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The Sad History of MTV

Oh, how things change.  One minute you’re reporting on the cutting edge of the music, art, culture, politics, and values of America’s youth; the next, you’re a corporate sellout who merely exists to hawk cell phones, promote terrible movies, and deify talentless, pompous pop stars (Sorry for the cheap alliteration, but I couldn’t resist).  I’m speaking of course of the once proud MTV.  For those of you born after 1985, MTV actually stands for Music Television.  Now, as we all know, MTV is currently devoid of any musical content, but not so long ago, it used to play music – lots and lots of music, actually. In fact, MTV was once even relevant.  

MTV’s initial objective was to play music on television.  To accomplish this uncomplicated, albeit noble goal, MTV used to air music videos constantly.  (Music Video – noun – a commercial videotape featuring a performance of a popular song, often through a stylized dramatization by the performers with lip-synching and special effects.)  Most of the early music videos were crude and rudimentary, but eventually, some of them transformed into unbelievably entertaining (think Thriller), super-cool (think Billie Jean), socially relevant (think Jeremy), funny (think Sabotage), creative (think Tonight, Tonight),  and culturally defining (think Smells Like Teen Spirit) works of art.  These videos, consisting of nearly every musical genre,  were played basically non-stop all day and night long, with the hope of entertaining viewers via this hip new visual/auditory amalgam.

Eventually though, MTV decided to air regularly-scheduled programs along with its daily video playlist.  Maybe MTV began peppering in these shows to add a little variety to its steady stream of videos or to boost sagging ratings; perhaps we’ll never know.  Initially, most of the shows were related to music in some way, which isn’t much of a stretch, since MTV stands for Music Television.  During the mid 1990’s however, these shows began to push music videos to the margins, eating up more and more of the precious air-time.  These programs were also becoming increasingly less music oriented – shows such as Sandblast, Singled Out, Real World, Road Rules, and The Head had absolutely nothing to do with music at all.

Now, at this point, one might suspect that MTV would’ve lost viewers or become less popular due to the numerous non-musical shows, but that isn’t what happened.  Despite the fact that it was devoting less air-time to musically related themes, MTV’s popularity soared.  This happened because MTV was able to use an authentic, vibrant music scene – that of the late 80’s/early 90’s Pacific Northwest (more specifically, Seattle’s music scene) – to strengthen its own popularity, while simultaneously destroying that very same musical movement.  I could delve into the mechanism of this great scam in much greater detail, but for the sake of brevity, what essentially happened was that MTV, through pure evil and marketing genius, was able to somehow wrestle the credibility away from the Pacific Northwest Music Scene and pass it off as its own.  After the assassination of musical and cultural creativity, MTV enjoyed unimaginable success among America’s youth – one might even call it absolute power.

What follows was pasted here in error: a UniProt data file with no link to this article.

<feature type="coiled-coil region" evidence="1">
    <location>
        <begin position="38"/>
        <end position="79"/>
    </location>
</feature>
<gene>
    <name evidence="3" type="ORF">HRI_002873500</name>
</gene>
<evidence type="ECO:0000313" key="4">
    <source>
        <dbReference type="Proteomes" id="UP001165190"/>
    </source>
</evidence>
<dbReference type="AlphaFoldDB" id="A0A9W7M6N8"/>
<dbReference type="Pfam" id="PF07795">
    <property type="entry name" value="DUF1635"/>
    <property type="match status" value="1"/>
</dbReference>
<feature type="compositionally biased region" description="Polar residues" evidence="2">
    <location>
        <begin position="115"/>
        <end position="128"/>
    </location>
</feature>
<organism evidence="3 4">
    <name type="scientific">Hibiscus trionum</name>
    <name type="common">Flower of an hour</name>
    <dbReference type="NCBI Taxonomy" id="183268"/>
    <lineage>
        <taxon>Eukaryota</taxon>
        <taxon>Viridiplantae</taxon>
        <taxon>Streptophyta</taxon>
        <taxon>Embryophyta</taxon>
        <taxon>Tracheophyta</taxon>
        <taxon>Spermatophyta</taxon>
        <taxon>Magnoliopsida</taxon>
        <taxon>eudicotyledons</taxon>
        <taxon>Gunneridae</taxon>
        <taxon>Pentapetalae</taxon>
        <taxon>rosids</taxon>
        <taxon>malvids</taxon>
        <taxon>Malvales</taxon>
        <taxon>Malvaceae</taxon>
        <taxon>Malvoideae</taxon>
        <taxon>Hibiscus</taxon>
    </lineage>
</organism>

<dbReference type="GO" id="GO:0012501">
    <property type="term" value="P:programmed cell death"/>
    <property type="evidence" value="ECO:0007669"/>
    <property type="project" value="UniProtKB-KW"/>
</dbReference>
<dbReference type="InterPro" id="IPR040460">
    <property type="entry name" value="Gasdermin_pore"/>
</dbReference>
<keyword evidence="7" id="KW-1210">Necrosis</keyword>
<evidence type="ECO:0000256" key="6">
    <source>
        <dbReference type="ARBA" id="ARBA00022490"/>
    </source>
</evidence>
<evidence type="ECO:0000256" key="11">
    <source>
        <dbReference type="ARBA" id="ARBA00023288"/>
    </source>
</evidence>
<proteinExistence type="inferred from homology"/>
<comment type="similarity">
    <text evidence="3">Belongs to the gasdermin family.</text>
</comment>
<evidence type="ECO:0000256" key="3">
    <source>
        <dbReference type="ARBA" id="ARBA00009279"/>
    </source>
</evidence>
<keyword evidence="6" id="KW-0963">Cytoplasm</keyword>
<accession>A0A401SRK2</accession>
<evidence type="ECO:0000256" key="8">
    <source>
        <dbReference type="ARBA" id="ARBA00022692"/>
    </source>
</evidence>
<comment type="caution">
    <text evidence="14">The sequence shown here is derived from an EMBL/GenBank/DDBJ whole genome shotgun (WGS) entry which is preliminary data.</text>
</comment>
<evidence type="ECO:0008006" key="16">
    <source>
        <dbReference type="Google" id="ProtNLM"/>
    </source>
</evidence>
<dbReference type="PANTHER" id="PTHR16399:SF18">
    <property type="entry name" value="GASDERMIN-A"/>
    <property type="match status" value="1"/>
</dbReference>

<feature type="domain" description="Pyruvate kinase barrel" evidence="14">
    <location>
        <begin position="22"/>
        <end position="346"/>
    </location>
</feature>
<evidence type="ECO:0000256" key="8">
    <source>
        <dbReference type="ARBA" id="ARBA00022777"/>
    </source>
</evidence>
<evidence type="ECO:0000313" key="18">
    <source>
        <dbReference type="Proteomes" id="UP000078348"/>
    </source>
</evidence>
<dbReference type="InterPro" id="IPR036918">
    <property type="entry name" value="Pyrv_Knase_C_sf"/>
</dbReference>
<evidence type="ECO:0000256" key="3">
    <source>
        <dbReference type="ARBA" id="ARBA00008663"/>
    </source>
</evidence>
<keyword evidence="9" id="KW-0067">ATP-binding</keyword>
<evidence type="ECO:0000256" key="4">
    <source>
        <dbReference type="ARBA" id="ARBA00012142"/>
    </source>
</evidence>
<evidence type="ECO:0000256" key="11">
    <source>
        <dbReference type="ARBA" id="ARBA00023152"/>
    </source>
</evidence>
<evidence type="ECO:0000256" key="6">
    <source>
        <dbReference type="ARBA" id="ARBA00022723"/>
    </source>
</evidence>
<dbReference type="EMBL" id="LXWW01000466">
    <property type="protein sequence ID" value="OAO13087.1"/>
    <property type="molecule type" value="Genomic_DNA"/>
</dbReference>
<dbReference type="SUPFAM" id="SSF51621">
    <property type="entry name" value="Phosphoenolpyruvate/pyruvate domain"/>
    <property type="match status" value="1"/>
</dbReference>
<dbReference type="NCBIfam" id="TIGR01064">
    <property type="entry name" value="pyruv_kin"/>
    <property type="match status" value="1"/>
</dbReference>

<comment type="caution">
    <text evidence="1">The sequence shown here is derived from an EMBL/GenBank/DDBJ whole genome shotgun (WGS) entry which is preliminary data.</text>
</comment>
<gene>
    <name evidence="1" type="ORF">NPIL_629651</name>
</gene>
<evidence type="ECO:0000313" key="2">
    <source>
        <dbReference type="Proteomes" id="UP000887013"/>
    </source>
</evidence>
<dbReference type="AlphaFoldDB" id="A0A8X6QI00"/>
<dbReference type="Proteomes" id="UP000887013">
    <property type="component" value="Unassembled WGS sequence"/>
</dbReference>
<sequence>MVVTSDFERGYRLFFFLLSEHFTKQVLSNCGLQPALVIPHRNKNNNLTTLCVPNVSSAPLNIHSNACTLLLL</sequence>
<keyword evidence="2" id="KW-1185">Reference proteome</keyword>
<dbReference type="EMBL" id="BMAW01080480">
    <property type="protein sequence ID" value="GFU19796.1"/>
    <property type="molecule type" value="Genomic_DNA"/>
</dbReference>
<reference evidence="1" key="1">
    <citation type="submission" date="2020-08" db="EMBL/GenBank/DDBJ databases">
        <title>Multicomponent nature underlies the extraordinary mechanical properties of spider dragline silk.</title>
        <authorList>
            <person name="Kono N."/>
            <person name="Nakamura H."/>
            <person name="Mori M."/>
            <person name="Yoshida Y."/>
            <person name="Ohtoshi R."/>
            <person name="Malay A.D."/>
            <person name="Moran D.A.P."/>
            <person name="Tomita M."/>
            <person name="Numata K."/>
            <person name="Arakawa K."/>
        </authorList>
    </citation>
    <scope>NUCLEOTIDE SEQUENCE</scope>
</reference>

As everyone knows, absolute power corrupts absolutely, and in this case, it allowed MTV to accelerate its obliteration of all things musical.  Despite the addition of several extra MTV spin off networks that were supposed to get the network back in touch with its musical roots, the total annihilation of music on MTV was completed circa 1998-99, and MTV entered into its current era.  This most recent epoch has seen MTV make stars out of completely talentless jackasses (think Britney Spears, Lil’ Jon, Lady Gaga, etc.); it glorified spoiled, vapid fame whores (think the entire cast of The Hills, The City, Jersey Shore, etc.); it championed cinematic abortions (think The Twilight Series); it turned a blind eye to the worst U. S. Presidential administration in modern history (think W.’s eight year reign); it lent legitimacy to the worst bubble-gum pop ever created (think Miley Cyrus, The Jonas Brothers, Justin Bieber, etc.).  In short, MTV violently bludgeoned to death any semblance of a television network dedicated to anything affiliated with real music; the culmination of which can be seen by MTV’s recent announcement of a contest to find a “Twitter Jockey.”